Russian macro: Contrary to a tradition, the 2023 budget is unlikely to be amended if the Brent/Urals spread remains wide
At the very end of December, the Finance Ministry announced that federal budget expenditures exceeded R31.1 trln rubles in 2022, which meant that, after a series of amendments, actual spending last year exceeded the initially targeted amount by nearly one-third. It was already a tradition that the initially approved budget would be significantly amended every year, as the government always preferred sticking to a very conservative approach stipulated by the fiscal rule. The reality, however, used to be very different from the government's assumptions and forecasts. In recent years, the pandemic naturally forced the government to spend more than planned, especially in 2020, and the same happened in many countries. The additional spending was supposed to be a one-off event in Russia, but the appetite for spending appeared unstoppable.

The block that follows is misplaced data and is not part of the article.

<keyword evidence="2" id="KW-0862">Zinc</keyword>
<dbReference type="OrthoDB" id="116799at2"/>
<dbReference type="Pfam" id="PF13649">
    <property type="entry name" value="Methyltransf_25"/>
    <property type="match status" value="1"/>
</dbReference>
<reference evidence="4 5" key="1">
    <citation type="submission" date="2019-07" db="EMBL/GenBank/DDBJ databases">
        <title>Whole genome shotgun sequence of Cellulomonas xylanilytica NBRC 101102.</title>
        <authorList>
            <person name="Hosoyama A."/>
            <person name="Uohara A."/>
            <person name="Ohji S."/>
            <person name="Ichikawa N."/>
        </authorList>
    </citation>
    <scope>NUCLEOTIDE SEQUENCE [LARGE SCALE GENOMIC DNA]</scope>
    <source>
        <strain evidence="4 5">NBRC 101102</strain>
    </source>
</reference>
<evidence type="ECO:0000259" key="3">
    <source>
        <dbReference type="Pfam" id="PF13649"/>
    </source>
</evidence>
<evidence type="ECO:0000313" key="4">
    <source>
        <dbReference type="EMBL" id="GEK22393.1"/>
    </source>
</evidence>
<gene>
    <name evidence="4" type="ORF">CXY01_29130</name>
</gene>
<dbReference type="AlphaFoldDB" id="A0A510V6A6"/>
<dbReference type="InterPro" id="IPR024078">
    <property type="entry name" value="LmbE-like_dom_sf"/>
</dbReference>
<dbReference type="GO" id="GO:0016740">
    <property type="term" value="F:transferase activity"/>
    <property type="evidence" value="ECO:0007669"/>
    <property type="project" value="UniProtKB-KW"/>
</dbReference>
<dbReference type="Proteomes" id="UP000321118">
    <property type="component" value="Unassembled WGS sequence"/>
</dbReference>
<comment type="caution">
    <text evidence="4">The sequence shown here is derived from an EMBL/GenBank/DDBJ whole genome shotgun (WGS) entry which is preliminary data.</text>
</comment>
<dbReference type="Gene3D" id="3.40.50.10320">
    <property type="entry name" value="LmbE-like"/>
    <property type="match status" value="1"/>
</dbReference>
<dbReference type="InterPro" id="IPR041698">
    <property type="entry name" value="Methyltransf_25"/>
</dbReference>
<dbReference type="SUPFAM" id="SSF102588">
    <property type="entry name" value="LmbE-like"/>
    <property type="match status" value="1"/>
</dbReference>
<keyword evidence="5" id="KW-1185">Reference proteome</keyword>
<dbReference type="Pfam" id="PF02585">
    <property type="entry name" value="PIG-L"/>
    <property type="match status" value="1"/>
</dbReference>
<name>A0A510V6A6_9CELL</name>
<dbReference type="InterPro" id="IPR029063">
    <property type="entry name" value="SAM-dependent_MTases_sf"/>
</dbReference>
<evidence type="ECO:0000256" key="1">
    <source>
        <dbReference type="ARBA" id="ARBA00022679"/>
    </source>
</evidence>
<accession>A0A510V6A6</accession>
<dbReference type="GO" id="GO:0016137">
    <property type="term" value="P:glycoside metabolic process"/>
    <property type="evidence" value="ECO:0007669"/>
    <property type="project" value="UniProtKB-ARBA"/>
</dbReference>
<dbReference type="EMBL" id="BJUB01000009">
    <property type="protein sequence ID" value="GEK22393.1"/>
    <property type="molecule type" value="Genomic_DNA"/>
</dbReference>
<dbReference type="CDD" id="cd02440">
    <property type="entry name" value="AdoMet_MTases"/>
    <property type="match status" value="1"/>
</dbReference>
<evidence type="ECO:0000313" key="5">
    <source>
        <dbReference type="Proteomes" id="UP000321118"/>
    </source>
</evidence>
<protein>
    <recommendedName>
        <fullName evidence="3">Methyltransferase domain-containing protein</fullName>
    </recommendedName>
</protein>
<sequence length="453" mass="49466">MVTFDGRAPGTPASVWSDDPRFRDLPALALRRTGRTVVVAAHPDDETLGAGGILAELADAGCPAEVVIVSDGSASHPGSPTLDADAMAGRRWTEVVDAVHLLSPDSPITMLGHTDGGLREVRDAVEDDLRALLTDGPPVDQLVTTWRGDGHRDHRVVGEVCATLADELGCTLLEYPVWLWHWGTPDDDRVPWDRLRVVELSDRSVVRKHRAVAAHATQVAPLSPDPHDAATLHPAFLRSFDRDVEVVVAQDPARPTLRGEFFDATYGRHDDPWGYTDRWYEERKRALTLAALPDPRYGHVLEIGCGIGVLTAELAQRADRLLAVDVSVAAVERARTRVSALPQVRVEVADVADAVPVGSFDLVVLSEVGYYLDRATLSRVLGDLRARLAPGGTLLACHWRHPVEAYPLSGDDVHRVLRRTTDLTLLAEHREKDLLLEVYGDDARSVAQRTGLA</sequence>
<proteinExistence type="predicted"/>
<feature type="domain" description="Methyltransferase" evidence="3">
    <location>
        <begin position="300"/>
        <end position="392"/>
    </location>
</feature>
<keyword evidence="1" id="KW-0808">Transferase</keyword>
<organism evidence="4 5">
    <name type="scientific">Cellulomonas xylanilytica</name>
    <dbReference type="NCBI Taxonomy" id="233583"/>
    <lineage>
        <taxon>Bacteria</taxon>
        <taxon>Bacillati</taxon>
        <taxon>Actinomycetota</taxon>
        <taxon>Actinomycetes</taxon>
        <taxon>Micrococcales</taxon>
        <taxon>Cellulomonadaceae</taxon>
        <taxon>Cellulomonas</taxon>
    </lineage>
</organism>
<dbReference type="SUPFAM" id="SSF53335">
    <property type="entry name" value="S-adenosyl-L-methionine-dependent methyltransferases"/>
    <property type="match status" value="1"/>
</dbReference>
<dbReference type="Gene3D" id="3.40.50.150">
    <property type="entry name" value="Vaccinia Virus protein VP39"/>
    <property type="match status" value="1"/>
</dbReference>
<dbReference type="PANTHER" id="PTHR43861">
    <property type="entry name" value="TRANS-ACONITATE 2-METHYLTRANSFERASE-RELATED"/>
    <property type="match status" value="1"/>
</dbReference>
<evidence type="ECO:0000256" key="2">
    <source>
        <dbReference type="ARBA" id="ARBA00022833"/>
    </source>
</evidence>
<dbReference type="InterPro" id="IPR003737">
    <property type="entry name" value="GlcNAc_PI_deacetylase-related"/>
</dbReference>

Oil-and-gas revenues accounted for 41.6% of the total amount of revenue in 2022 and exceeded the 2019 level (39.3%). In 2020 and 2021, the share of oil-and-gas revenues in total revenues of the federal budget was much lower (28.0% and 35.8%), implying an increased risk for the authorities going forward. Indeed, expenditures were massively raised, while the budget became more dependent on the taxation of the oil-and-gas sector amid mounting sanctions.
The government may be too optimistic on the 2023 revenue side overall as it expected when drafting the budget a too-high Urals oil price in 2023 (around $70/bbl) while in reality, it may be around the same level as seen recently, i.e., $50/bbl or below. A wide spread between Brent and Urals (currently around $33-34/bbl) may persist, and if this uneasy scenario materializes, then 2023 may be a year without amended expenditures and wide budget deficit. However, financing this deficit won’t be a problem in 2023.
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